"The press had it all wrong. So did the pollsters. I said all along it was
mathematically impossible for either Chumney or Morris to beat me."
That was Mayor Willie Herenton on Monday afternoon, holding court in his outer office and still basking in a fifth-term victory that was all the sweeter because it exceeded expectations. Everybody else's expectations, that is. "I knew I won early voting," Herenton said.
And he had another theory about the mayoral voting that ended with him on top with 70,177 votes, some 13,000 more than his closest competitor, Councilwoman Carol Chumney. The mayor thought that too much analysis had been wasted on the battle for white votes between Chumney and the third-place finisher, former Memphis Light, Gas & Water head Herman Morris. Pundits and reporters alike had neglected to factor him into that contest-within-a-contest, Herenton insisted.
Yes, on election night Herenton had inveighed against "haters" in a euphemistic way reminiscent of former congressman Harold Ford Sr.'s condemnation of "East Memphis devils" from his own post-election platform in 1994.
To be sure, whites had been virtually absent from Herenton's victory celebration at the Cook Convention Center, and no one was likely to forget the mayor's frequent campaign references to conspiratorial "snakes" and past trickery by the white power-establishment, nor his persistent declarations that the 2007 mayoral contest was about "race and power."
Yet he was now willing to insist that he had been a serious contender for the white vote all along. Nay, more -- that his success with white voters is what made the difference in this year's race.
"I've been analyzing the returns," the mayor said, "and I don't think I got 70,000 African-American votes. I think 10,000 whites voted for me."
If that was true, and had the lion's share of those 10,000 votes gone instead for Chumney, she might indeed have won -- an argument that might fuel a conspiracy theory about managed polls that the runner-up's camp seems to be taking seriously.)
Herenton himself has an eye for conspiracy. He sees the aborted visit by Ford Sr. to a climactic Herenton rally -- one that ended in a widely publicized no-show by the former congressman -- in that light. Having missed the rally, Ford might at least have made a public endorsement of his candidacy. "But he couldn't even do that!" Herenton said.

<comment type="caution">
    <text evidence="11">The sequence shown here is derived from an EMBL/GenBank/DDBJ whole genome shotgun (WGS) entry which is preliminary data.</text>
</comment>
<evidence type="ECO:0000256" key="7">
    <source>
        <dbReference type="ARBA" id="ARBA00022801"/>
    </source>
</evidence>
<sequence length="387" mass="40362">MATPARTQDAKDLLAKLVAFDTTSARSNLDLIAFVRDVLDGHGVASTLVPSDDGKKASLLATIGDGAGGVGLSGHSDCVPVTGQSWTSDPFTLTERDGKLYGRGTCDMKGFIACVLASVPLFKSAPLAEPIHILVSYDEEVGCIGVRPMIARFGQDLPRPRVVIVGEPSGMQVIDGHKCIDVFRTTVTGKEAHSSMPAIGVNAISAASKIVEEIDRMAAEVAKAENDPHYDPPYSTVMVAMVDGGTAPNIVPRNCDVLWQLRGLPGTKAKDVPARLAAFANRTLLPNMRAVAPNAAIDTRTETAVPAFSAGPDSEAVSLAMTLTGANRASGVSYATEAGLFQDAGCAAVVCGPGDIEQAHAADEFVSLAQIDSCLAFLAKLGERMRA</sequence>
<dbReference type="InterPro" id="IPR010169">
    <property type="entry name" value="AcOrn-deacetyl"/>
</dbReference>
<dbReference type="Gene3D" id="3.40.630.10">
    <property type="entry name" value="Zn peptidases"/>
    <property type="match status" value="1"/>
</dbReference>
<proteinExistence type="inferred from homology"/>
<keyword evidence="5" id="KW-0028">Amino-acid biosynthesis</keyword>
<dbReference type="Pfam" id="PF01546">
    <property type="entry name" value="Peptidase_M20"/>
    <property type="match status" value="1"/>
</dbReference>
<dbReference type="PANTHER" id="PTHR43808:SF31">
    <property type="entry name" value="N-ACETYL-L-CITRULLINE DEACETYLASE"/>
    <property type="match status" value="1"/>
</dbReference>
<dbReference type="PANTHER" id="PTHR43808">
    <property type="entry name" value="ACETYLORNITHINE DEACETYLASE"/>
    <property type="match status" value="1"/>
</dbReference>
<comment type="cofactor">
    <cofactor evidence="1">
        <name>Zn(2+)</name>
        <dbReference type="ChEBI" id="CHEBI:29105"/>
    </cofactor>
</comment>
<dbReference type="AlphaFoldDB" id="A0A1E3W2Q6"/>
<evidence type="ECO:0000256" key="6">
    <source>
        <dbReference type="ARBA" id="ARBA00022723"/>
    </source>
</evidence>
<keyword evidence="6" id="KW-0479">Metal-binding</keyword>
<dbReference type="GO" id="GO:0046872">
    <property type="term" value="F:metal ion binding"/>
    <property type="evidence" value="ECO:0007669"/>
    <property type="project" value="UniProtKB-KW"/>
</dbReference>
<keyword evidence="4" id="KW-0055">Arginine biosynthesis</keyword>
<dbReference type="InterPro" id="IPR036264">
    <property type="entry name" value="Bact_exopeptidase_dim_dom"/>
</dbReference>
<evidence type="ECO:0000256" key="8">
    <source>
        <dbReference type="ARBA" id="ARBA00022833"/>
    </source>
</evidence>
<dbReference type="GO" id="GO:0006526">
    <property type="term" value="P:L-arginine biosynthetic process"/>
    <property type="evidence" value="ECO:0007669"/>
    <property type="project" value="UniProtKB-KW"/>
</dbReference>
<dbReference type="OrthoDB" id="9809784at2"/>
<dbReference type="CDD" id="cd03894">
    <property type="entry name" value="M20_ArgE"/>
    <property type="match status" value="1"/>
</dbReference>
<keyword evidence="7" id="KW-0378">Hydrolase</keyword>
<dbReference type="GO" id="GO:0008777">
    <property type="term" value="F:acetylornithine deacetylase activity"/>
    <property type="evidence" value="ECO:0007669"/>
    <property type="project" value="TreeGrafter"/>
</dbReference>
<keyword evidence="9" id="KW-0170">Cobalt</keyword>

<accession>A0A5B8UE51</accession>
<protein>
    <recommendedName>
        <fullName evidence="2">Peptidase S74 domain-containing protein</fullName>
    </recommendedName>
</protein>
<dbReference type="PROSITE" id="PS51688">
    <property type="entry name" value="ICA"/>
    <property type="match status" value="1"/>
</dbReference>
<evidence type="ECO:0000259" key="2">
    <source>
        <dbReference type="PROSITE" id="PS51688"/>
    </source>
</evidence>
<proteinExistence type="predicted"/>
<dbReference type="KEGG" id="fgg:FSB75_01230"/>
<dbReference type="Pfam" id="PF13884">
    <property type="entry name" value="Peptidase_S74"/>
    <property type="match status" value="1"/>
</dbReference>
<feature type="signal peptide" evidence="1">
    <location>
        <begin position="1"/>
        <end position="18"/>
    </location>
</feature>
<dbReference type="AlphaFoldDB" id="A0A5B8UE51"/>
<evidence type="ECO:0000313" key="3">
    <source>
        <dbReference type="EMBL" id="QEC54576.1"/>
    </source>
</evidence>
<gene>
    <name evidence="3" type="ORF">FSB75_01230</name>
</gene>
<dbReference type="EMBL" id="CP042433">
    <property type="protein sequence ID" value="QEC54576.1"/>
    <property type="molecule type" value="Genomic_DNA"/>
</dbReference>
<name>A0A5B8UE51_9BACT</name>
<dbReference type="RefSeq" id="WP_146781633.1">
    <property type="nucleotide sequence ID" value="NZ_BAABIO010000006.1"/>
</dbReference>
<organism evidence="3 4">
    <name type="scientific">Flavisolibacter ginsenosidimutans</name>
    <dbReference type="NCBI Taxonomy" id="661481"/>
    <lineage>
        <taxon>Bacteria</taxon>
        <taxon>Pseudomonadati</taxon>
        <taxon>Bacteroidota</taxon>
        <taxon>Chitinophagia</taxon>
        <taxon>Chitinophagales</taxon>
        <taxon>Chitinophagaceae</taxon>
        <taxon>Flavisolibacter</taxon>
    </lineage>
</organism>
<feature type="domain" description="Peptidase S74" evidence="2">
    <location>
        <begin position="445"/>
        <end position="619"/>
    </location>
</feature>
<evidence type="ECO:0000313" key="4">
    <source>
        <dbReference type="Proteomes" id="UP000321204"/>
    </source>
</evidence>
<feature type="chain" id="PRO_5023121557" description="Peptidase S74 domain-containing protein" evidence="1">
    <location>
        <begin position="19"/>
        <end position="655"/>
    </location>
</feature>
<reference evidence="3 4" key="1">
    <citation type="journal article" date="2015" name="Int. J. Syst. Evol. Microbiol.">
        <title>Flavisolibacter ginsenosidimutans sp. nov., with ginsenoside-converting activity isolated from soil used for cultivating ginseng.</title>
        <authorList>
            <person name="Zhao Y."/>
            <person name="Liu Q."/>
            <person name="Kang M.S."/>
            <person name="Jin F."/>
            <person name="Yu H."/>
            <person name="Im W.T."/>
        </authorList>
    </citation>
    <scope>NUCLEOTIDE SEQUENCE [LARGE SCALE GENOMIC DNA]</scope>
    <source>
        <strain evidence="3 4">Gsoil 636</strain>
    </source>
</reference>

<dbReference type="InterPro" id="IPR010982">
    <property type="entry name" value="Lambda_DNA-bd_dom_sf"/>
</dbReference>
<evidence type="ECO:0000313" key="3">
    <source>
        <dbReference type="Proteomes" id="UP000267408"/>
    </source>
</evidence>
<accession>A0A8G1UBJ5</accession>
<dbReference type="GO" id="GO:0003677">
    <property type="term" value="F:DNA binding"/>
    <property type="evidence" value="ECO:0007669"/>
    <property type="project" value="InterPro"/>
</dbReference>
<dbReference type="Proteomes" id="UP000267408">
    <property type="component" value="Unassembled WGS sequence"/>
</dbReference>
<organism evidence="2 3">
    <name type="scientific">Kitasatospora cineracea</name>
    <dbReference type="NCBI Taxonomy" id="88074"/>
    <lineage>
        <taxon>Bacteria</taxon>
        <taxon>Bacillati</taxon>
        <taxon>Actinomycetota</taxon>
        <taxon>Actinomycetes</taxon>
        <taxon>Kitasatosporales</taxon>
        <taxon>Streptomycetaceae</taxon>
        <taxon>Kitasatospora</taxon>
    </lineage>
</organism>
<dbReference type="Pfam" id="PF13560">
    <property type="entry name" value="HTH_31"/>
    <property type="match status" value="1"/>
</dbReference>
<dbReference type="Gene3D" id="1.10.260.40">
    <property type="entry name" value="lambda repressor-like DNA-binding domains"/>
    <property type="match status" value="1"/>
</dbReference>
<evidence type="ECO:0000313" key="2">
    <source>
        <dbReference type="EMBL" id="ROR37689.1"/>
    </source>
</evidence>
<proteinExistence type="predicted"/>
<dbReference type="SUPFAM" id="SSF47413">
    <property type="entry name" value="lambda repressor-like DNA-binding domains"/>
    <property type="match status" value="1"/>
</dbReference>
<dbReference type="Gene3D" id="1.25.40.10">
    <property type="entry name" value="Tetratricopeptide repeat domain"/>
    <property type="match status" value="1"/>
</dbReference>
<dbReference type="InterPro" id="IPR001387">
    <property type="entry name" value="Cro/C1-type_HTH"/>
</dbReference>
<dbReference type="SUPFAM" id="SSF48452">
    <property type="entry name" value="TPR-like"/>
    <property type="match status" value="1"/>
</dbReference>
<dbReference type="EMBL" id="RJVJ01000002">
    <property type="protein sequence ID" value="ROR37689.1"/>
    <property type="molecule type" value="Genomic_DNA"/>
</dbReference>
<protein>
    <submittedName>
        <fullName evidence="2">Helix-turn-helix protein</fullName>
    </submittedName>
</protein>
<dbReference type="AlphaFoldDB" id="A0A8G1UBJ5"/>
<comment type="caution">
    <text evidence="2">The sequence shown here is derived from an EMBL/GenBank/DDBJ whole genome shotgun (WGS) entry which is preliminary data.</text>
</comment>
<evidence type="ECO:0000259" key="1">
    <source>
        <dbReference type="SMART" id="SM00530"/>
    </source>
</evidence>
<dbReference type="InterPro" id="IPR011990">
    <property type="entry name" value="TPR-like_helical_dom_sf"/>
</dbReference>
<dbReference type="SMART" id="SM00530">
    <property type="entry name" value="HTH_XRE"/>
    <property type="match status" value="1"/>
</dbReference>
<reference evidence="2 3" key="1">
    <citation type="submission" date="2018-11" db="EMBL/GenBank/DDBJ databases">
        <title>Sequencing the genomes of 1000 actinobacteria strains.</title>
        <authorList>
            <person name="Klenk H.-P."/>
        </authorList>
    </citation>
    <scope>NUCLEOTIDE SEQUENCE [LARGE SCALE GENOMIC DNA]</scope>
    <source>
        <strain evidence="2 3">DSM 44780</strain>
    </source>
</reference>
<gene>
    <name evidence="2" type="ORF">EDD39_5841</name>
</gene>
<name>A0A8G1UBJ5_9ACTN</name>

Noting that longtime adversary Ford had made an early-voting trip into Memphis on the eve of that rally, the mayor said, "I'm convinced he came down here just to cast a vote against me!" And he promised: "I'll have some things to say about him [Ford] later on."
THE DRUG TEST ISSUE
Another sore point with Herenton was Morris' frequent challenges for the mayor and the rest of the field to join him in taking a drug test. The mayor vanished into his inner office temporarily and returned with several pages showing the results of a test, taken for insurance purposes back in June that demonstrated negative findings in such categories as HIV, cocaine, alcohol, and tobacco.
He asked me to withhold specific figures, and I will. But it was clear -- on this medical accounting, at least -- that the mayor had earned a clean bill of health, in every sense of the term. As he said, he looked to be in terrific shape for a 67-year-old man. Even his blood pressure, as he pointed out, was within range. "See?" he said, smiling. "You people in the press can't even give me high blood pressure!"
The mayor made a special point concerning when the report had been done. "Look at the date: June 26th! That was before [Morris] started that nonsense about drug tests. Some people advised me to show these results, but I had no intention of dignifying him with a response, as if I owed him an answer on something like that!
"Nothing goes in my body stronger than aspirin. Oh, I've admitted I like a red wine -- a Merlot. But that's it," he concluded.
ON FIXING THE CITY
By now, Herenton had been joined by former city CAO and current MLGW overseer and Plough Foundation head Rick Masson, who, like his ex-boss, seemed to be floating on the kind of post-election high that needs no drug to activate.
Masson said nothing, but his facial expression alternated between the watchful attentiveness required of any good subordinate and the kind of smirk that ought to be outlawed by the Geneva Convention.
Herenton turned to the issue of his election night remarks, the bitterness of which had been unmistakable. "I'm okay now. I got that out of my system," he said.
He recalled being at the airport recently when a white man came over -- strutting, to hear the mayor tell it:
"He said [Herenton imitating a peremptory voice]: 'Mayor! When are you going to start trying to fix our city?'
"I looked back at him and said, 'And when are you going to start helping me?' He didn't have anything to say to that."
The mayor's message seemed to be that he's ready to listen whenever his critics want to start talking -- so long as it's a real dialogue.